(John Updike, "In Football Season." The New Yorker, November 10, 1962)

    - "By rhyming, language calls attention to its own mechanical nature and relieves the represented reality of seriousness. In this sense, rhyme and allied irregularities like alliteration and assonance assert a magical control over things and constitute a spell. When children, in speaking, accidentally rhyme, they laugh, and add, 'I'm a poet / And don't know it,' as if to avert the consequences of a stumble into the supernatural. . . .

    "Our mode is realism, 'realistic' is synonymous with 'prosaic,' and the prose writer's duty is to suppress not only rhyme but any verbal accident that would mar the textual correspondence to the massive, onflowing impersonality that has supplanted the chiming heavens of the saint."
    (John Updike, "Rhyming Max." Assorted Prose. Alfred A. Knopf, 1965)
  • Poetic Functions of Language
    "[English poet] Gerard Manley Hopkins, an outstanding searcher in the science of poetic language, defined verse as 'speech wholly or partially repeating the same figure of sound.' Hopkins' subsequent question, 'but is all verse poetry?' can be definitely answered as soon as the poetic function ceases to be arbitrarily confined to the domain of poetry. Mnemonic lines cited by Hopkins (like 'Thirty days hath September'), modern advertising jingles, and versified medieval laws, mentioned by Lotz, or finally Sanskrit scientific treatises in verse which in Indic tradition are strictly distinguished from true poetry (kavya)--all these metrical texts make use of the poetic function without, however, assigning to this function the coercing, determining role it carries in poetry."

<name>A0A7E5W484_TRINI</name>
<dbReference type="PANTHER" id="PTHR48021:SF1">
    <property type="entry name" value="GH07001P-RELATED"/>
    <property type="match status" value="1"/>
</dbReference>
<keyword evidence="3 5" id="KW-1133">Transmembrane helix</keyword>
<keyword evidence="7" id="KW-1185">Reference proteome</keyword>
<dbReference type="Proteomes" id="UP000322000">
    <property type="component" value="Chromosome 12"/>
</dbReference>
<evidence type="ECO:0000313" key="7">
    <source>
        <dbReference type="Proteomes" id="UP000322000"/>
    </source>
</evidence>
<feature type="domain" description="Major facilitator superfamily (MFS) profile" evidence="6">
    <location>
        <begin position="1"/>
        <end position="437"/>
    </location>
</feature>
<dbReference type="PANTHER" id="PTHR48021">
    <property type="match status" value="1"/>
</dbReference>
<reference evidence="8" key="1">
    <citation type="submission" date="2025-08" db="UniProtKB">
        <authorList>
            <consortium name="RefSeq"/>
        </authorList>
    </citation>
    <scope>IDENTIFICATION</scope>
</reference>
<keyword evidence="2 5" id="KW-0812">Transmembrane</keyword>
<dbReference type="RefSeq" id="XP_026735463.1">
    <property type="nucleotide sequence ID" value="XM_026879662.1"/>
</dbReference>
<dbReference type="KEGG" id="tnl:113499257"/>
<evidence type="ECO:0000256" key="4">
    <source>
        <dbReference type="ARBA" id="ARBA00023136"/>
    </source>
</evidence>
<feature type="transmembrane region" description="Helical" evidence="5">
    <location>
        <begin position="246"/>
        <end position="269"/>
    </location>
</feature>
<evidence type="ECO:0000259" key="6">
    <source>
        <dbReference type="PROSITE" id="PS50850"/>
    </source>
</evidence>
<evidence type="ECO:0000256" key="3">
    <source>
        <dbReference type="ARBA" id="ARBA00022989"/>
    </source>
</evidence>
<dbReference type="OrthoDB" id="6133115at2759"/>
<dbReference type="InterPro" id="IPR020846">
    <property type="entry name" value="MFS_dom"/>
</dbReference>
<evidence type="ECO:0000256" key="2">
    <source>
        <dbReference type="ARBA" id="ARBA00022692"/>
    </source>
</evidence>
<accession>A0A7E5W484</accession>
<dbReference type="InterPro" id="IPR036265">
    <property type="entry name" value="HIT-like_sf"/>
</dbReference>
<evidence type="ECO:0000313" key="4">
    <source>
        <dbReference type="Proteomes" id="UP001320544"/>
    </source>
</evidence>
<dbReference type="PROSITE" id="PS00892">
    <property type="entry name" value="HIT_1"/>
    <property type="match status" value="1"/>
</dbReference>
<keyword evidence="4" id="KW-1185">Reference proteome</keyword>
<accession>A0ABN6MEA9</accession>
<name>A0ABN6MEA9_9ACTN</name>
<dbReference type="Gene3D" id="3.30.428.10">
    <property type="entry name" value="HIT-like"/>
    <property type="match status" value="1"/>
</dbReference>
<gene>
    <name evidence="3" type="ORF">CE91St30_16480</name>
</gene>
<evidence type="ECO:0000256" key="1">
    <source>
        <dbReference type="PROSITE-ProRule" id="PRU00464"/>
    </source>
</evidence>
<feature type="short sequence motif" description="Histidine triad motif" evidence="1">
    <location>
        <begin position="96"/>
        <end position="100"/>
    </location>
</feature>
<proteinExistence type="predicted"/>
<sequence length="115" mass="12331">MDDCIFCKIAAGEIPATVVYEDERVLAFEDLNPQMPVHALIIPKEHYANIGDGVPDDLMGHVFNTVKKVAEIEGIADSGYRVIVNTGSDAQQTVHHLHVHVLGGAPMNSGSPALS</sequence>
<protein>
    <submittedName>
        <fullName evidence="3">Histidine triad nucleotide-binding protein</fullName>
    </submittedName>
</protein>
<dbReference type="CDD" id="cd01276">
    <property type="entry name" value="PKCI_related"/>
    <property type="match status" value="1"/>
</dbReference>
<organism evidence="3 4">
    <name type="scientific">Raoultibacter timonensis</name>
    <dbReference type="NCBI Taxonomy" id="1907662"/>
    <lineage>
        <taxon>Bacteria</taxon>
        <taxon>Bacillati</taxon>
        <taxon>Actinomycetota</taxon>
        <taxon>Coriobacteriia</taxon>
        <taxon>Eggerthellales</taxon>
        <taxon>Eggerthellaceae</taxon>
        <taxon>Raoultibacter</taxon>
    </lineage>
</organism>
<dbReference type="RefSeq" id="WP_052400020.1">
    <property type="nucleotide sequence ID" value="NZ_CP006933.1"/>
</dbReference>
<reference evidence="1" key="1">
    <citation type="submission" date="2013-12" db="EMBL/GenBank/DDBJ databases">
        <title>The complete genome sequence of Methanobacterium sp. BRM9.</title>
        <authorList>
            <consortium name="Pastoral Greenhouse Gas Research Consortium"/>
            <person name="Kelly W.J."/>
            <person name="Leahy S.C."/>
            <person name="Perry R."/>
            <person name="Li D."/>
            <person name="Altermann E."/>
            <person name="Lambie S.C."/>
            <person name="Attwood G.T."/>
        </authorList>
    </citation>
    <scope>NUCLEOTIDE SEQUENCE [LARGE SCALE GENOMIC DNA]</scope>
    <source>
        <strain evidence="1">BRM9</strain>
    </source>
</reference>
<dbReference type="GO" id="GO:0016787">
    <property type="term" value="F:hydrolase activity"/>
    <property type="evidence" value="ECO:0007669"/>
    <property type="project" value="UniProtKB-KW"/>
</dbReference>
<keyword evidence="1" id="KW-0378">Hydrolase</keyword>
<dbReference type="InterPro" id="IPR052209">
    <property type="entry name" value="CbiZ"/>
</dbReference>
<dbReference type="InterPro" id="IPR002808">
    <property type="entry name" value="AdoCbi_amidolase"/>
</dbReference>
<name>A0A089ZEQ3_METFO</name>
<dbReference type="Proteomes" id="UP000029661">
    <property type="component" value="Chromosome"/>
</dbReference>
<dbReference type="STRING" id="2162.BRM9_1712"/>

(Roman Jakobson, Language in Literature. Harvard University Press, 1987)
  • Word Play and Sound Play in a Poem by E.E. Cummings
    applaws)

    "fell
    ow
    sit
    isn'ts"

    (a paw s
    (E.E. Cummings, Poem 26 in 1 X 1, 1944)
  • The False Dichotomy Between Sound and Sense
    "'In plain expository prose, such as this book is written in,' says [literary critic G.S. Fraser], 'both writer and reader are consciously concerned not mainly with rhythm but with sense.' This is a false dichotomy. The sounds of a poem connected by rhythm are indeed 'the living body of thought.' Take the sound as poetry and there is no further stage of interpretation into poetry. Just the same is true of periodic prose: the rhythm of the period organizes sound into a unit of sense.

    "My criticism of the logical tradition in grammar is just that stress, pitch, attitude, emotion are not suprasegmental matters added to the basic logic or syntax but other glimpses of a linguistic whole which includes grammar as usually understood. . . . I accept the now unfashionable view of all the old grammarians that prosody is a necessary part of grammar. . . .

    "Figures of thought like understatement or emphasis are no more and no less expressed in sound than anything else."
    (Ian Robinson, The Establishment of Modern English Prose in the Reformation and the Enlightenment. Cambridge University Press, 1998)
  • Figures of Sound in 16th-Century Prose
    - "Suspicion that an inordinate attraction to figures of sound was likely to tyrannise a writer's style, that the claims of the ear threatened to dominate those of the mind, has always dogged analysis of Tudor prose, especially in the case of [John] Lyly. Francis Bacon indicted [Roger] Ascham and his followers for precisely this failing: 'for men began to hunt more after words than matter; more after the choiceness of the phrase, and the round and clean composition of the sentence, and the sweet falling of the clauses, and the varying and illustration of their works with tropes and figures, than after the weight of the matter, worth of subject, soundness of argument, life of invention, or depth of judgment' [The Advancement of Learning]."
    (Russ McDonald, "Compar or Parison: Measure for Measure." Renaissance Figures of Speech, ed. by Sylvia Adamson, Gavin Alexander, and Katrin Ettenhuber. Cambridge University Press, 2007)

    - "Shall my good will be the cause of his ill will? Because I was content to be his friend, thought he me meet to be made his fool? I see now that as the fish scolopidus in the flood Araris at the waxing of the moon is as white as the driven snow, and at the waning as black as the burnt coal, so Euphues, which at the first increasing of our familiarity was very zealous, is now at the last cast become most faithless."
    (John Lyly, Euphues: the Anatomy of Wit, 1578)